Negative experiences were the provocation or aggravation of symptoms and aversive emotional responses, especially fear, sadness, and hopelessness, for example, in relation to dramatic illness stories.
You can get Internet-induced psychosis from that [searching for illness-related information on the Internet]; you can simply freak out. [Patient #9, female, age 46, schizoaffective disorder since age 26]
A negative effect was that you become scared, there is a lot more, ahem, there are not enough success stories on the Web, I’d say, and you get a lot of negative things. [Patient #8, female, age 34, schizophrenia since age 5]
Effects on Behavior and Attitudes
Internet information was found to have the potential to stimulate changes in behavior or attitudes. These were positive in most cases, for example, better coping strategies or lower thresholds for seeking help.
To better cope with the illness and avoid situations, like drugs, for example, or excessive stress, or that you simply learn to take better care of yourself. [Patient #18, male, age 26, schizophrenia since age 8]
Negative effects on attitudes referred mainly to medication. Specifically, Internet information was described as leading to a more critical attitude toward one’s own medication.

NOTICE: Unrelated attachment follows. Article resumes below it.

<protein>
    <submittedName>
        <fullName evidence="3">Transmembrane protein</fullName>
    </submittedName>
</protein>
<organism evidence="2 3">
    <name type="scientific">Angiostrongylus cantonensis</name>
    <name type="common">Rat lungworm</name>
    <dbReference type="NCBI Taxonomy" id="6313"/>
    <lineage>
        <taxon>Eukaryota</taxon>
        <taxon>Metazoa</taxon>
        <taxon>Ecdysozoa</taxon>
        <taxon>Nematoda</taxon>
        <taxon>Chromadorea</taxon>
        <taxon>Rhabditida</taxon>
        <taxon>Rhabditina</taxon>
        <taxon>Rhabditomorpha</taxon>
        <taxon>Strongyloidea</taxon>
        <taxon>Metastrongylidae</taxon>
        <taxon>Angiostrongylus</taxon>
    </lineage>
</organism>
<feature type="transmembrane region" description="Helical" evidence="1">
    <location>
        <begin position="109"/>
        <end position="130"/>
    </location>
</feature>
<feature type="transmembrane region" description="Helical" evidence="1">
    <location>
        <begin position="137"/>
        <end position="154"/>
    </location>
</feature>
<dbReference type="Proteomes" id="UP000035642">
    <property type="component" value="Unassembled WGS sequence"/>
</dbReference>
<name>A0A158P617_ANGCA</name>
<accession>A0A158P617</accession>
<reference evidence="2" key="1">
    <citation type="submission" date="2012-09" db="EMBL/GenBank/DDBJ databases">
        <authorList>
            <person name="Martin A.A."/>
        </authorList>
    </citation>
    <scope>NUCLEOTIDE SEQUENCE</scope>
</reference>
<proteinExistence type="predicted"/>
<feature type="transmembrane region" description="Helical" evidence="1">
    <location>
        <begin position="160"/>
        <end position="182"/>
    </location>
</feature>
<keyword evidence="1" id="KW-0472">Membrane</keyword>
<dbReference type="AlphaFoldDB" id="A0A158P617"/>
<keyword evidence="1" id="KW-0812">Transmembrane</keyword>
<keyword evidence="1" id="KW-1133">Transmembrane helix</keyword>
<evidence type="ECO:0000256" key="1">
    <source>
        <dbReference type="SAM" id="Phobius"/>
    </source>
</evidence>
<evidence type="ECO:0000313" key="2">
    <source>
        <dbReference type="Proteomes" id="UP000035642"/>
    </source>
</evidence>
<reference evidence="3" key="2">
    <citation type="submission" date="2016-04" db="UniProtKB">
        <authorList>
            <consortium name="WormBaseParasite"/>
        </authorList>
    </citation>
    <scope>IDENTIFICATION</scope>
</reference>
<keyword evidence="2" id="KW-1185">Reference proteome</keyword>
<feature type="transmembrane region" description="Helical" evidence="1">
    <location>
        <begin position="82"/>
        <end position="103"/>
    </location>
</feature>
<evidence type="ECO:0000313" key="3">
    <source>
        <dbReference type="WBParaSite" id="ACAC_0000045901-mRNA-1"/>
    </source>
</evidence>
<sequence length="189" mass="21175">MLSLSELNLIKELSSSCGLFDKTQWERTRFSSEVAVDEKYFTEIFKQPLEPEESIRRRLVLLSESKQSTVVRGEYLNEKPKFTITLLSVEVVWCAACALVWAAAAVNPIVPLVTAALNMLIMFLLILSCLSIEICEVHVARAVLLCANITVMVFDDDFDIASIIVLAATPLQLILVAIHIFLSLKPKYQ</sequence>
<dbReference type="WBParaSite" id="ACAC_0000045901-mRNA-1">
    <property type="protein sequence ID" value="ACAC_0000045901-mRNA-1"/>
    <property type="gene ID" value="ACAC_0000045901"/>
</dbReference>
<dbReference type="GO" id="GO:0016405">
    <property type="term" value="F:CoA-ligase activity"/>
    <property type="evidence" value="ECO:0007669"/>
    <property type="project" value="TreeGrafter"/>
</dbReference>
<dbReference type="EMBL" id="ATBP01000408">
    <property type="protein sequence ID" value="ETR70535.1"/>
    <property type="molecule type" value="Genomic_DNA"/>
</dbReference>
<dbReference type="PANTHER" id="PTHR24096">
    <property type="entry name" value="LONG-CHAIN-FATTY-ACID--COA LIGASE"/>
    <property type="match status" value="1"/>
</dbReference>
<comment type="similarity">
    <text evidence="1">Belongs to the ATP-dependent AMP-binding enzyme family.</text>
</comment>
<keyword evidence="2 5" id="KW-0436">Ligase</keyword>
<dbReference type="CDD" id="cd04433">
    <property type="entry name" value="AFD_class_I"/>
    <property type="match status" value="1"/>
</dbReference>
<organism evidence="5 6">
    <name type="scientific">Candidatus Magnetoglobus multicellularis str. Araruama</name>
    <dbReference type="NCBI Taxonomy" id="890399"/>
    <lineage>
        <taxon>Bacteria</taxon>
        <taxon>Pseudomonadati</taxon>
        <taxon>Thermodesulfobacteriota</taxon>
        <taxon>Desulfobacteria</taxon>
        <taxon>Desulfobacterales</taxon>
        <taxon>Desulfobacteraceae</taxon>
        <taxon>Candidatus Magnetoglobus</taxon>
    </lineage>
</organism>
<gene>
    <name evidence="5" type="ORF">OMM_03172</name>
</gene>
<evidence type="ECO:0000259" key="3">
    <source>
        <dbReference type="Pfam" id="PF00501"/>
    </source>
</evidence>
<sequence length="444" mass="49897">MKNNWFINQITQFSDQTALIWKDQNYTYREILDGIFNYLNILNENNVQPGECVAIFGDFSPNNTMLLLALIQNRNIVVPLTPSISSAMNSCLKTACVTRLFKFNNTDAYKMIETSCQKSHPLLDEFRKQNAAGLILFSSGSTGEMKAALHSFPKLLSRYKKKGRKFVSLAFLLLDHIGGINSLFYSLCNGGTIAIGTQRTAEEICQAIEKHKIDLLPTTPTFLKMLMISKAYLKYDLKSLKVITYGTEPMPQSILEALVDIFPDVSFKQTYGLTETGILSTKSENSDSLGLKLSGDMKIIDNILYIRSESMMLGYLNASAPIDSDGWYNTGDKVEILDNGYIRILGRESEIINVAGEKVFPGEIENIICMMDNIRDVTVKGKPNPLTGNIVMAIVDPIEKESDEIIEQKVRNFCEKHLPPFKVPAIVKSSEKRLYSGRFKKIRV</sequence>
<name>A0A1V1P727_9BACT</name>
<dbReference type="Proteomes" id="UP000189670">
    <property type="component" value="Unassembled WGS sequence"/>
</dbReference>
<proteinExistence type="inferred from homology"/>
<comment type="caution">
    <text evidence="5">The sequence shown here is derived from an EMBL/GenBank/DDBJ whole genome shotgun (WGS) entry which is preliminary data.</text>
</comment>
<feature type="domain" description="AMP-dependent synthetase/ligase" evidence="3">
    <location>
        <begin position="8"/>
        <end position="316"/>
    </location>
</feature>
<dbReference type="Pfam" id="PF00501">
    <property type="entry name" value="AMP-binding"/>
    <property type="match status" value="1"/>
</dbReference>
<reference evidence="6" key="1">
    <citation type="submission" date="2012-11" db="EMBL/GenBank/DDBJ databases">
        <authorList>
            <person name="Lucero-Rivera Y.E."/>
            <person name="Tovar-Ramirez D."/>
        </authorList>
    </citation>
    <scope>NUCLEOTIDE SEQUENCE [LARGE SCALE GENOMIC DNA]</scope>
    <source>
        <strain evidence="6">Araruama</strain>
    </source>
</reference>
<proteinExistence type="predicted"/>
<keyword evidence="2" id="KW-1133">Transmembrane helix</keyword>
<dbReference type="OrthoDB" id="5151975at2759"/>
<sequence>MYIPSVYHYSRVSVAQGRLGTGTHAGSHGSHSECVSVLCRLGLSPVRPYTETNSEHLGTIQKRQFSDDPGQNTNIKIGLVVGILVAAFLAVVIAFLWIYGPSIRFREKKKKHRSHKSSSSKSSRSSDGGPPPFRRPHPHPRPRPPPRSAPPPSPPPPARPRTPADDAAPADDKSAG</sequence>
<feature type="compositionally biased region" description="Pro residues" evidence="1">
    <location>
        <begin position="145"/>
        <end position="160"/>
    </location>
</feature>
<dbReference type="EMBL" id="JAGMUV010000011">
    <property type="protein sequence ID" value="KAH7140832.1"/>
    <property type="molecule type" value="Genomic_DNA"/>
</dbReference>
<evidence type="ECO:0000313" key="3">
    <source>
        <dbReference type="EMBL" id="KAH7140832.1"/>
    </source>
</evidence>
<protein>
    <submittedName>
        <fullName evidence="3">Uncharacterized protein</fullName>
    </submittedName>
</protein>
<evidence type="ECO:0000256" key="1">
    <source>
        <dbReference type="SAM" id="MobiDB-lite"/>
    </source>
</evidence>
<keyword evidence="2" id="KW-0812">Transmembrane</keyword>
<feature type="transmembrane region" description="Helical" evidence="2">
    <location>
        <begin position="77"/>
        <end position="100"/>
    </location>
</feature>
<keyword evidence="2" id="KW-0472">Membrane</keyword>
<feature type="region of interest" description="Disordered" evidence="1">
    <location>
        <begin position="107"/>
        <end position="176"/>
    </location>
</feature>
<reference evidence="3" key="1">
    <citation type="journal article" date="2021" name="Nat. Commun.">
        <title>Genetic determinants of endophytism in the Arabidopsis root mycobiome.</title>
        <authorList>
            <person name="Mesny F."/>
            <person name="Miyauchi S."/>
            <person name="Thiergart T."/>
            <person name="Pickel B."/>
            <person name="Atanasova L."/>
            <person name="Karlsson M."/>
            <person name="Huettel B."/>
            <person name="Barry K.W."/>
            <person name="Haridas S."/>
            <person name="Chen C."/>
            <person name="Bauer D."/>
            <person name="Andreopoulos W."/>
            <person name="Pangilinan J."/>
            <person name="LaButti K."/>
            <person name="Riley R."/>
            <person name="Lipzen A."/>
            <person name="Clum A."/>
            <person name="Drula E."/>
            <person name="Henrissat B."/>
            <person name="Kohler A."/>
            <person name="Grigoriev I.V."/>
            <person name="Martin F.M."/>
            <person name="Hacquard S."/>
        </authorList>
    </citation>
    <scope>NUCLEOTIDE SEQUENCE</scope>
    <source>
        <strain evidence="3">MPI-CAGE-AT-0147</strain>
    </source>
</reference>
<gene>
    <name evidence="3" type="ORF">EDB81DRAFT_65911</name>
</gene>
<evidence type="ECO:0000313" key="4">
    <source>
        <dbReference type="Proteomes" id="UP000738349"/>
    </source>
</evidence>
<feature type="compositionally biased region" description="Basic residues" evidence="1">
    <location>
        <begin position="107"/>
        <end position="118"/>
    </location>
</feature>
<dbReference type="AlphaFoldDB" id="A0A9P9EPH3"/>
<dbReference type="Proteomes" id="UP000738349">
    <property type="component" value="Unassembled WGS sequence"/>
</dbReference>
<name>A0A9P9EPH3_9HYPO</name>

If you read all that, you can’t take the meds anymore anyway, because they have more side effects than they have main effects. [Patient #11, female, age 43, schizoaffective disorder since age 19]
Communication With Doctors About Internet Information
Reasons not to talk to doctors about information from the Web were numerous. Among the most important fears were that doctors could feel criticized or have an unchangeable preconceived view and it wouldn’t be worth discussing things anyway.
Information from the Internet had the potential to significantly change the relationship with the attending doctors, with the most important aspect being a shift of the subjectively perceived hierarchy.
Well, that it is not such a downhill grade anymore, where he [the doctor] has the information about everything and I am there being fed by him and don’t really know why and what I am getting something for and what effects that can have and so on. This downhill grade is something that I have managed to level out, in terms of having power and becoming assertive as a patient. [Patient #20, male, age 52, schizoaffective disorder since age 22]
The way doctors’ reactions were read by patients when talking about Internet information mainly depended on the quality of the patient-doctor relationship. In a good relationship, reactions were mostly judged as positive even when the doctor’s reply was evasive or even openly critical of the Internet search.
Yes, she [the doctor] said there are so-called hypochondriacs who extensively surf the Web and imagine all kinds of illnesses and so on and that I should be careful with this kind of information. Yeah, and then I somehow thought she is right. I really don’t need to read all kinds of rubbish that doesn’t even affect me… [Patient #7, female, age 38, schizophrenia since 19 years]